In reference to Tim Baxter's question about the Mel-O-Dee rolls, these
were products of the Aeolian Corporation in New York City. The Mel-O-Dee
labels (brown ink on buff paper) first appeared around 1920. Prior to
that, most popular and light classical Aeolian rolls appeared on either
the Universal, Uni-Record, or Metro-Art labels. The instrumental (i.e.
not song rolls, no stenciled words) versions of these were numbered in
a 200,000 series.
Although in retrospect it's somewhat hard to understand, Aeolian issued
BOTH Themodist-Metrostyle encoded ("snakebite" expression) versions as
well as non-encoded versions of the same roll. Usually (but not always)
the Universal label rolls did not have snakebites, whereas the Metro-Arts
Rather than use separate numbering series, Aeolian followed a practice
where the Universal (non-expression) rolls were odd-numbered, and the
corresponding Metrostyle rolls were even numbered. An example is Frank
Banta's roll of "Razzberries," which exists on UN 203445 and MA 203444
in identical arrangements.
When royalty arrangements were finally settled upon to allow the
stenciling of lyrics on piano rolls (in the mid-1910's), Aeolian started
up a song roll series in a 4-digit numbering system. The lowest number
in this series which I've seen is 2005 (circa 1915). This is the series
which eventually became the Mel-O-Dee rolls with which we're most
familiar. The Mel-O-Dee numbers basically picked up where Universal
leaves off. The lowest Mel-O-Dee number which I've run across is 2948
(circa 1920), but there may well be lower ones.
The Universal "instrumental" 200,000 series rolls were also replaced by
Mel-O-Dee counterparts with sequential numbering around 1920. These
continued to be issued throughout the 1920s on rolls where lyrics were
not required (marches, light classical and the like).
Since Aeolian made the Duo-Art, it was easiest for them to only have to
deal with one master copy of a given roll title when possible. As a
result, one will find most Duo-Art popular song rolls to be note-for-note
equivalent to the Mel-O-Dee roll versions, with the obvious difference
being added expression coding. The American Piano Co. did the same thing
by coding its non-expression 88-note stock (Rythmodik rolls) as Ampico
rolls, without changing the musical arrangement.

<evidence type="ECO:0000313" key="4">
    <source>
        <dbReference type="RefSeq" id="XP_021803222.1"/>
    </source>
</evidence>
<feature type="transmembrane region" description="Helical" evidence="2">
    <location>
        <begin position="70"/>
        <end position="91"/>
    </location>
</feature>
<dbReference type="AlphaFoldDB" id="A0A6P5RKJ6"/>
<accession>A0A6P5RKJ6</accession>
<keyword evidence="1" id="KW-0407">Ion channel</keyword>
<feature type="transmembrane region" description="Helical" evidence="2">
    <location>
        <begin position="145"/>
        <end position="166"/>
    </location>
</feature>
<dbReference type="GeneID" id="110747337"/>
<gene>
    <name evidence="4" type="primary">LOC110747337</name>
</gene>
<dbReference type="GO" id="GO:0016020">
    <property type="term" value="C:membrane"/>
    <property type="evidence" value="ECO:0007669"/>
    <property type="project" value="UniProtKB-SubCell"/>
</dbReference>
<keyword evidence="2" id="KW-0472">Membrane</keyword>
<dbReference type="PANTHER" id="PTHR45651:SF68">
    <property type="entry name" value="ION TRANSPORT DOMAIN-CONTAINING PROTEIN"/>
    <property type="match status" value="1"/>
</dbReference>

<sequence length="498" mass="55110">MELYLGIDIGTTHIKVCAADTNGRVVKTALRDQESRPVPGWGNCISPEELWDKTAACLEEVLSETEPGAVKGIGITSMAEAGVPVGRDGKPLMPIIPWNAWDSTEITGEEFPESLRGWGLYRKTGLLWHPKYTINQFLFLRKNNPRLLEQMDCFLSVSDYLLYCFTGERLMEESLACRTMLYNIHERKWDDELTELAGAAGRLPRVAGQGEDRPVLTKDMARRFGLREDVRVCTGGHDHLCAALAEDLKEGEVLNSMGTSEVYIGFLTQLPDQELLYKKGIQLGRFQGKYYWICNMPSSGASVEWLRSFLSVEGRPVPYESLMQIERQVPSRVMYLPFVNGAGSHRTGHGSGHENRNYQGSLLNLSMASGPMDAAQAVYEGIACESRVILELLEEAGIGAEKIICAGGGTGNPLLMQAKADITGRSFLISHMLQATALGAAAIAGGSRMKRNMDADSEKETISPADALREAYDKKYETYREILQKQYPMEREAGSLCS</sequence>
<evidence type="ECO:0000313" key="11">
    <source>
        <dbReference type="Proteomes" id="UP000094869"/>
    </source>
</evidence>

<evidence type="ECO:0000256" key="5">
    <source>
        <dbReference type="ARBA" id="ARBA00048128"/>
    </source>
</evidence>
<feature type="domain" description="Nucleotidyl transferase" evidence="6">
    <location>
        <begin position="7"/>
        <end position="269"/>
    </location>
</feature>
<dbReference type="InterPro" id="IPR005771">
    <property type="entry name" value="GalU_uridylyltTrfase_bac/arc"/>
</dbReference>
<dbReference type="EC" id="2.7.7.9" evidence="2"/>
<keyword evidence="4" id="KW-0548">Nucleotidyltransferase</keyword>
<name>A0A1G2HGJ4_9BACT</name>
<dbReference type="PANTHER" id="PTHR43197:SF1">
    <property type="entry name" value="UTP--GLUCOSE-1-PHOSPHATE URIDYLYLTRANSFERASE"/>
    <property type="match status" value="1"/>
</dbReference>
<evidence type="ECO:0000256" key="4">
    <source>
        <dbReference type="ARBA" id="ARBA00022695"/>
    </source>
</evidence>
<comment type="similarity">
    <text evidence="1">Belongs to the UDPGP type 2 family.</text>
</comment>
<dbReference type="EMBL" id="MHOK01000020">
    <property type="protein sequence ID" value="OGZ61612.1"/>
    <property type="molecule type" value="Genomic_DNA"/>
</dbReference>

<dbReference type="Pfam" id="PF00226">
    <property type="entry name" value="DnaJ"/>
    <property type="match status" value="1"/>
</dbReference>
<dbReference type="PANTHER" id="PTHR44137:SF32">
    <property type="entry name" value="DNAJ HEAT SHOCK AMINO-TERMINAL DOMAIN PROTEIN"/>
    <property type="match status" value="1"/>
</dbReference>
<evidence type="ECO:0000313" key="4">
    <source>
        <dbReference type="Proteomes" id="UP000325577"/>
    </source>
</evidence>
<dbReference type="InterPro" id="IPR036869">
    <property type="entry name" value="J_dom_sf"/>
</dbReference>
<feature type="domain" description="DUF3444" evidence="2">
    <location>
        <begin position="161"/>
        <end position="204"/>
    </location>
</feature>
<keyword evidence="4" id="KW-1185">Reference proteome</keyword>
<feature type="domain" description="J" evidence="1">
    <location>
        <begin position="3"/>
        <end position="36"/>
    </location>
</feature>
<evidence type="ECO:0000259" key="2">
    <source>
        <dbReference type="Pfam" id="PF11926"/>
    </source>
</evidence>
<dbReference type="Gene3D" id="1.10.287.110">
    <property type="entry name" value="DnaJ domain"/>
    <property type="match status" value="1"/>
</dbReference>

Unfortunately, a large number of the not-so-popular hits-of-the-day never
made it to expression coding, and were only available as Mel-O-Dee song
rolls (Aeolian). Same thing with Ampico. However, the American Piano
Co. did away with its Rythmodik 88-note line of rolls around 1921, and
went fully with the reproducing Ampico roll line, whereas Aeolian always
maintained their 88-note products.
As a point of interest, Mel-O-Dee and Duo-Art arrangements of the same
popular song were NOT always the same arrangement, as is popularly
believed today. I know of at least one instance where completely
different arrangements were prepared of the same song for each label,
with the same artist credited on each! Undoubtedly other examples exist,
but one can ask why all the additional work of a new master was expended.
For a time during the mid-1920s, for whatever reason, Aeolian apparently
stopped issuing Mel-O-Dee label rolls, and started up once again with the
Universal label in a slightly modified design. The numbering of these
seems to overlap the previous Mel-O-Dee series. Aeolian elected to
assign pseudonyms as artist names on these rolls, possibly to infer a
differentiation from the more expensive Duo-Art equivalents played by
"real" artists. So, names like "Hal Katt" and "George Merton" amongst
others were invented, although the arrangements were in fact the same
Duo-Art masters worked up by artists such as Milne, Erlebach, Bloom,
Alpert, Gershwin and a host of others.
Again for unknown reasons Aeolian elected to drop this latter-generation
Universal label sometime circa 1925 or so, and once again re-instituted
the familiar old Mel-O-Dee label. And, they went back to giving proper
credit to the "real" artists on both Mel-O-Dee and Duo-Art equivalents.
So, it's possible to find, for example, Pauline Alpert or George Gershwin
arrangements properly credited on either expression Duo-Art or non-
expression Mel-O-Dee rolls throughout the 1920s. With the return of
the Mel-O-Dee label, a new numbering system was also adopted; a 5-digit
series starting somewhere around 47,000 or so.
Mel-O-Dee rolls continued to be issued (in ever increasing scarcity)
through the mid-1930s. Even after Aeolian and American Piano merged,
these rolls continued to be issued from time to time for the 88-note
consumer market. Examples of both Duo-Art and even later Ampico rolls
are known in 88-note Mel-O-Dee counterparts.
[ Thanks, Frank, for the excellent history. -- Robbie